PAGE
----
Labour as the party of civil liberties? We won't be fooled that easily

It is the Liberal Democrats that have secured the return of the freedoms curtailed by Labour.

Oh Sadiq. How could you?

Over here in the Lib Dems we’re used to you, ahem, 'borrowing' our policies. So now Labour is in favour of a mansion tax, a 2030 decarbonisation target, a reduction in the voting age to 16 and the removal of Winter Fuel Payments from the wealthiest 5% of pensioners? All this seems terribly familiar stuff. Because they’re policies and proposals championed by the Lib Dems.

And you’re probably cursing the fact you didn't make a promise of free school meals as well. Although I’m reminded of my favourite Oscar Wilde anecdote; hearing a friend utter a fabulous witticism, Wilde whispered to his companion, "I wish I had said that". "Oh don’t worry Oscar", replied the friend – "I’m sure you will…"

Surely, imitation is surely the sincerest form of flattery.

But now, Sadiq, you’ve gone too far by claiming Labour, and not the Liberal Democrats, is the champion of civil liberties. How quickly you must think we forget. Let’s review what the Convention of Modern Liberty said about civil liberties in its review of Labour from 1997-2009:

- 60 new powers introduced across 25 Acts of Parliament breaking pledges in the Human Rights Act and Magna Carta, all to reduce civil rights.

- 28-day detention without charge (And I seem to recall you wanted 90 days – 90!)

- Stop and search at airports without reason

- Control Orders

And what was the other thing you wanted to do? Oh, that’s right – introduce National Identity Cards. Words fail me.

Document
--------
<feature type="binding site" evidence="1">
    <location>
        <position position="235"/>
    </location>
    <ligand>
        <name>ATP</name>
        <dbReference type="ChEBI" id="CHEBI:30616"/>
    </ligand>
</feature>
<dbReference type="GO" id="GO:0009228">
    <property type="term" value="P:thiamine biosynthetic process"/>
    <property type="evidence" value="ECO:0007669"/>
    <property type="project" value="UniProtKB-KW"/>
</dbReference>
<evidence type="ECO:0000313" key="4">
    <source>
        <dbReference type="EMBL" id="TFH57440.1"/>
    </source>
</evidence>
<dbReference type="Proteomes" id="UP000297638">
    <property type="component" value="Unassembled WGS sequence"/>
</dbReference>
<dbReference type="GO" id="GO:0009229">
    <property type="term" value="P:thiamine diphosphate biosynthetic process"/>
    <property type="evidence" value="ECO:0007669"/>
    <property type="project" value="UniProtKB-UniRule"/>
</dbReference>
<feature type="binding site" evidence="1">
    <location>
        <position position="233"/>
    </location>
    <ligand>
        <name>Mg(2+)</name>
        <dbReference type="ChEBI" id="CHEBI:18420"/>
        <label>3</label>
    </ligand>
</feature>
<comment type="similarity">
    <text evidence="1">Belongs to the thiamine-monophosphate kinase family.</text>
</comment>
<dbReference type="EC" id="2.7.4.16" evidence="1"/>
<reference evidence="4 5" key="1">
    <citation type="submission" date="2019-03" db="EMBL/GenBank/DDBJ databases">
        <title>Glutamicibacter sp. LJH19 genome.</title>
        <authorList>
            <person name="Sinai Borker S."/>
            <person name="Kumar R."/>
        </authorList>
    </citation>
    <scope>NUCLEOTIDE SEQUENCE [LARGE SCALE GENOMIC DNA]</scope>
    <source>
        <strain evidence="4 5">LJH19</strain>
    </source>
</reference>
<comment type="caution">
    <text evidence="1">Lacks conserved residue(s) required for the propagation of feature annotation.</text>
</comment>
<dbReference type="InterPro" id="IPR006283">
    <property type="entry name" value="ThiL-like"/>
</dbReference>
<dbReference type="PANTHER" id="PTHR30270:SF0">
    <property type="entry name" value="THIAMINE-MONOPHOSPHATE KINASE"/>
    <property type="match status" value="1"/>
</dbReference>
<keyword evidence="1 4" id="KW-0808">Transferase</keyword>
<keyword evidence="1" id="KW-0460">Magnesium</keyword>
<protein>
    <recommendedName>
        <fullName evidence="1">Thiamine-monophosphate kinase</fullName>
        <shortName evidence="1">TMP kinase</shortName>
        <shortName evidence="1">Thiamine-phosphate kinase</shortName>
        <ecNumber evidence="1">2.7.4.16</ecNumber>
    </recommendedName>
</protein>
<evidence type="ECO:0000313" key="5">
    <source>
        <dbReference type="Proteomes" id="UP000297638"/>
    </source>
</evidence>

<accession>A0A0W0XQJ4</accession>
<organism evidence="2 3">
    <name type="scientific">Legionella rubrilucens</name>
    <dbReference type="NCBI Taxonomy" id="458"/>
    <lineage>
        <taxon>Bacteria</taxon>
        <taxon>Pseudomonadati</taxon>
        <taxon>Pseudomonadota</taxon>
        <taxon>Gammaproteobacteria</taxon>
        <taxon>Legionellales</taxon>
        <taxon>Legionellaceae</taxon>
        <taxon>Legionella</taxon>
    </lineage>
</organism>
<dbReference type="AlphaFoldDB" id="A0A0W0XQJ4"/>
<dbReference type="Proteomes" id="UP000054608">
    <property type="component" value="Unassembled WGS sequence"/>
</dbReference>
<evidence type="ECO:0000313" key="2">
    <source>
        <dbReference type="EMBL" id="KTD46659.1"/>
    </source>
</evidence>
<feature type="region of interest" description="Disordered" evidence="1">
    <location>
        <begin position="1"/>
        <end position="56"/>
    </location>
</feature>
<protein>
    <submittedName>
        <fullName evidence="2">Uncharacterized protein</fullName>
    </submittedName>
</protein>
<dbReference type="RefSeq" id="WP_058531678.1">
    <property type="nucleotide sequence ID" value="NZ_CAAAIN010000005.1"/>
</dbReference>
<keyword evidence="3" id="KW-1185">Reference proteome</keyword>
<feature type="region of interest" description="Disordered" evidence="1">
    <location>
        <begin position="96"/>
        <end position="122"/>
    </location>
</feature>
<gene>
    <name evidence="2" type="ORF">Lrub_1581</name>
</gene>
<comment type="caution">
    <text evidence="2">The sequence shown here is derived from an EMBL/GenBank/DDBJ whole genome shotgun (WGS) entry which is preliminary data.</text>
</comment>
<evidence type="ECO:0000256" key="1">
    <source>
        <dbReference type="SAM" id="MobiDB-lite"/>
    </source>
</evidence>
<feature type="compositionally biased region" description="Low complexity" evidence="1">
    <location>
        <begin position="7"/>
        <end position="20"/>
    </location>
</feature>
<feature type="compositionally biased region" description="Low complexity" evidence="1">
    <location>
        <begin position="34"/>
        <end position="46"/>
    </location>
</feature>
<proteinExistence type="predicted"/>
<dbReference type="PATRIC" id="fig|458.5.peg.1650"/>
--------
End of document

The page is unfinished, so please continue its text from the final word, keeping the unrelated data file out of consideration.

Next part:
Compare that to the Lib Dems in government. An end to child detention in immigration cases. The blocking of the Snooper's Charter. Ending the storing of DNA of innocent people. Reform of the libel laws.

Labour could have done any of this. But you didn’t. And even on our one Achilles' heel, secret courts, the grassroots in the Lib Dems have done their job – and the leadership have accepted their mistake. Only this week, conference rejected proposals for technologically impractical internet filters. What’s Labour’s policy on this? I don’t think you have one. Presumably you’re waiting for us to decide ours first so you can pinch it.

The Labour Party is many things. But claiming to be the party of civil rights? Now, that is a taking a liberty.

Richard Morris blogs at A View From Ham Common, which was named Best New Blog at the 2011 Lib Dem Conference

 

Shadow home secretary Yvette Cooper speaks at the Labour conference in Liverpool in 2011. Photograph: Getty Images.

Richard Morris blogs at A View From Ham Common, which was named Best New Blog at the 2011 Lib Dem Conference

Garry Knight via Creative Commons
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Why Barack Obama was right to release Chelsea Manning

A Presidential act of mercy is good for Manning, but also for the US.

In early 2010, a young US military intelligence analyst on an army base near Baghdad slipped a Lady Gaga CD into a computer and sang along to the music. In fact, the soldier's apparently upbeat mood hid two facts. 

First, the soldier later known as Chelsea Manning was completely alienated from army culture, and the callous way she believed it treated civilians in Iraq. And second, she was quietly erasing the music on her CDs and replacing it with files holding explosive military data, which she would release to the world via Wikileaks. 

To some, Manning is a free speech hero. To others, she is a traitor. President Barack Obama’s decision to commute her 35-year sentence before leaving office has been blasted as “outrageous” by leading Republican Paul Ryan. Other Republican critics argue Obama is rewarding an act that endangered the lives of soldiers and intelligence operatives while giving ammunition to Russia.